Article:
- Infections during pregnancy: Certain infections that a mother may contract during pregnancy, such as rubella, herpes, or toxoplasmosis, can increase the risk of cataracts in the infant.
- Injuries or trauma: Injuries to the eye or head can sometimes cause cataracts in children.
- Medical / genetic conditions: Certain medical conditions, such as Down syndrome, galactosemia, and Lowe syndrome, are associated with a higher risk of cataracts.
- Medications: Some medications, such as steroids (eye drops, creams or systemic steroids), can increase the risk of cataracts in children.
- Radiation exposure: Exposure to radiation, such as during cancer treatment, can increase the risk of cataracts.
- Unknown: In some cases, the cause of cataracts in children may be unknown.
It is important to note that while some risk factors for cataracts in children can be identified, many cases of childhood cataracts occur without an obvious cause. If your child is diagnosed with a cataract, your ophthalmologist will work with you to determine the most appropriate course of treatment based on the underlying cause, severity of the cataract, and other individual factors.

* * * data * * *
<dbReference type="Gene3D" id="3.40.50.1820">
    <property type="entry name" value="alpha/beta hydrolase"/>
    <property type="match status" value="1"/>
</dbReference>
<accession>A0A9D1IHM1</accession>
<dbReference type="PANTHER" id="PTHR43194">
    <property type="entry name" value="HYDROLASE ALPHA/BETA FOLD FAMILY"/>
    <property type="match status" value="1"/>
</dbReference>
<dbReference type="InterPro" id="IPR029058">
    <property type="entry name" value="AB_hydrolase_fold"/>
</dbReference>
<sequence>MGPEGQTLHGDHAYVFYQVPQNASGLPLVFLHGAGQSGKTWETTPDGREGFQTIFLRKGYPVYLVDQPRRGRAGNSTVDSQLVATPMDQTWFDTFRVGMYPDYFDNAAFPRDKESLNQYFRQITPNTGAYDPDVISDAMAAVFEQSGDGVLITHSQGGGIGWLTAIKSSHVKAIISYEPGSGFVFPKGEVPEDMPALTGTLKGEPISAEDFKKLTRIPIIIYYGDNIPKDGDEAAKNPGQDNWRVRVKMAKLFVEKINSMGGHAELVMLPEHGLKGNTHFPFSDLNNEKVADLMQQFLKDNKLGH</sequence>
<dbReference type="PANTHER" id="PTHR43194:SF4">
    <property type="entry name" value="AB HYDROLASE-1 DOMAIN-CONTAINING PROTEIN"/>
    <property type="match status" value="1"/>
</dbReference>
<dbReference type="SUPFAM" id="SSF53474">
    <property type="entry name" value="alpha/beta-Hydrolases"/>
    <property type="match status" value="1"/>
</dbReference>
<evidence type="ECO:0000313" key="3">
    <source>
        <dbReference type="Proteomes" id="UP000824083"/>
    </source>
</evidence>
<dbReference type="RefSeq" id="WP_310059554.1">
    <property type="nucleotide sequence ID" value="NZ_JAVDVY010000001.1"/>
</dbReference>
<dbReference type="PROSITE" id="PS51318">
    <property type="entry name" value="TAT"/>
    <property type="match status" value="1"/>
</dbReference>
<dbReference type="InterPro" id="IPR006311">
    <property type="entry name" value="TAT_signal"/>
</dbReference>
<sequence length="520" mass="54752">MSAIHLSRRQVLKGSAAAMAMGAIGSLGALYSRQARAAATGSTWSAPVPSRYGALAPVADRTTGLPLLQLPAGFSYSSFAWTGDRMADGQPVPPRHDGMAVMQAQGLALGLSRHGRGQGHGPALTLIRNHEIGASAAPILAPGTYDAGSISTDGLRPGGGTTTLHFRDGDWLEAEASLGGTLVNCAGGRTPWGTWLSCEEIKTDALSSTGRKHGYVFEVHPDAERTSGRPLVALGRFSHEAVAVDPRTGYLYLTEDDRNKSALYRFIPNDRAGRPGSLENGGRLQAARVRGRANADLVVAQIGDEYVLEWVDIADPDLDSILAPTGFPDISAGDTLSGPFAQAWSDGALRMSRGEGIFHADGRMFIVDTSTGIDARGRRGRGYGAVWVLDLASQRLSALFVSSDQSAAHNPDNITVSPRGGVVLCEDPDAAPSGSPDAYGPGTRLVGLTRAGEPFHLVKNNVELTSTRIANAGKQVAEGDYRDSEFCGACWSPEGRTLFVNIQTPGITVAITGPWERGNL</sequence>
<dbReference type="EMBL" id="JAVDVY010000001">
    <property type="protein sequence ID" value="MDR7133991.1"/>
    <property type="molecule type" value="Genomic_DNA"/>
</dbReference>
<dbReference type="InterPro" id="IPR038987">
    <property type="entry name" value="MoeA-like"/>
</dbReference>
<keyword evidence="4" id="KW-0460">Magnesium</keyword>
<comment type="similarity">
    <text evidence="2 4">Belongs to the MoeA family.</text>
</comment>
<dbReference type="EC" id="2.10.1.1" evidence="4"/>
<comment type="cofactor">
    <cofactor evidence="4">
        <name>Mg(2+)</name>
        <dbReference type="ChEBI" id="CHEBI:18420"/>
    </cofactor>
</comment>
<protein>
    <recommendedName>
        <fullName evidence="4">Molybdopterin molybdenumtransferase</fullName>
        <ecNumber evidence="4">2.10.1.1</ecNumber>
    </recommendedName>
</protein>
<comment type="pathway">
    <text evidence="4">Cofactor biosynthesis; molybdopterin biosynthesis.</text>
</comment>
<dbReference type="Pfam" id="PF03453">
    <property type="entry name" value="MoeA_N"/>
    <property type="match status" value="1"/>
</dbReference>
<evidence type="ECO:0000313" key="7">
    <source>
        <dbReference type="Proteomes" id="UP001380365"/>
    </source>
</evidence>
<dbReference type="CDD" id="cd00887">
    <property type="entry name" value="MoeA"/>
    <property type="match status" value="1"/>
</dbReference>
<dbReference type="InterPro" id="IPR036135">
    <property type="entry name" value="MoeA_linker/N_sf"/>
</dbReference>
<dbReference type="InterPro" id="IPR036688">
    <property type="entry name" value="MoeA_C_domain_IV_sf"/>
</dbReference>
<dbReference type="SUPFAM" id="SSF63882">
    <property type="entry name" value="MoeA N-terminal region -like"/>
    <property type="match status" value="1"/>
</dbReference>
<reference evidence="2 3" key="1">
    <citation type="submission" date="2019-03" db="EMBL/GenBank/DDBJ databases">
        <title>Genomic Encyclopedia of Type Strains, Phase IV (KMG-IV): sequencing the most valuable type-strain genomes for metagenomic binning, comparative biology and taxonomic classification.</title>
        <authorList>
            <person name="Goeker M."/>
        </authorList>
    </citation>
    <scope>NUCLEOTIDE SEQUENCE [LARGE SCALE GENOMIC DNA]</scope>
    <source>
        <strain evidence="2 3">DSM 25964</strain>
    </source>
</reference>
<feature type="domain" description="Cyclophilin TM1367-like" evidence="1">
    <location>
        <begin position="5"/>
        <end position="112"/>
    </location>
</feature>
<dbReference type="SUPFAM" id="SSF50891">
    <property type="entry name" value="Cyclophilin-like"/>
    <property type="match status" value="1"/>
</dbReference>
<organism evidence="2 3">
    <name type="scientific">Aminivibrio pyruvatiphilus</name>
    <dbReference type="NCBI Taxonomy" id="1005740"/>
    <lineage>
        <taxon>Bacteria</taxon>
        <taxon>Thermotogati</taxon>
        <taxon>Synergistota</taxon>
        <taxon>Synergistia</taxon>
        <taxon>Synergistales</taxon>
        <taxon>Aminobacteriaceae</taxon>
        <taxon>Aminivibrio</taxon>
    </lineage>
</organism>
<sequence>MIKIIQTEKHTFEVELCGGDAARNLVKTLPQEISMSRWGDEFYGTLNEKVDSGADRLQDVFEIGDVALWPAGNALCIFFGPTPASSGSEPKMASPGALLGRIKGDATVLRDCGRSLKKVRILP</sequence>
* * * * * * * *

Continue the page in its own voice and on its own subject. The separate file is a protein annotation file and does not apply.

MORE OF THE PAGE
What Is Cataract Surgery in Children?
Before we dive into the details of cataract surgery in children, let’s first understand what cataracts are. Cataracts are a clouding of the eye’s natural lens, which is responsible for focusing light onto the retina at the back of the eye. This clouding can cause blurred or cloudy vision, and in some cases, can even lead to blindness. While cataracts are more commonly associated with older adults, children can also develop them for a variety of reasons, including genetic conditions, trauma, or infection.
Cataract Surgery in Children
Cataract surgery in children is a procedure that involves removing the cloudy lens of the eye, and often (but not always) replacing it with an artificial lens. The procedure is typically performed under general anaesthesia and takes around 30-60 minutes.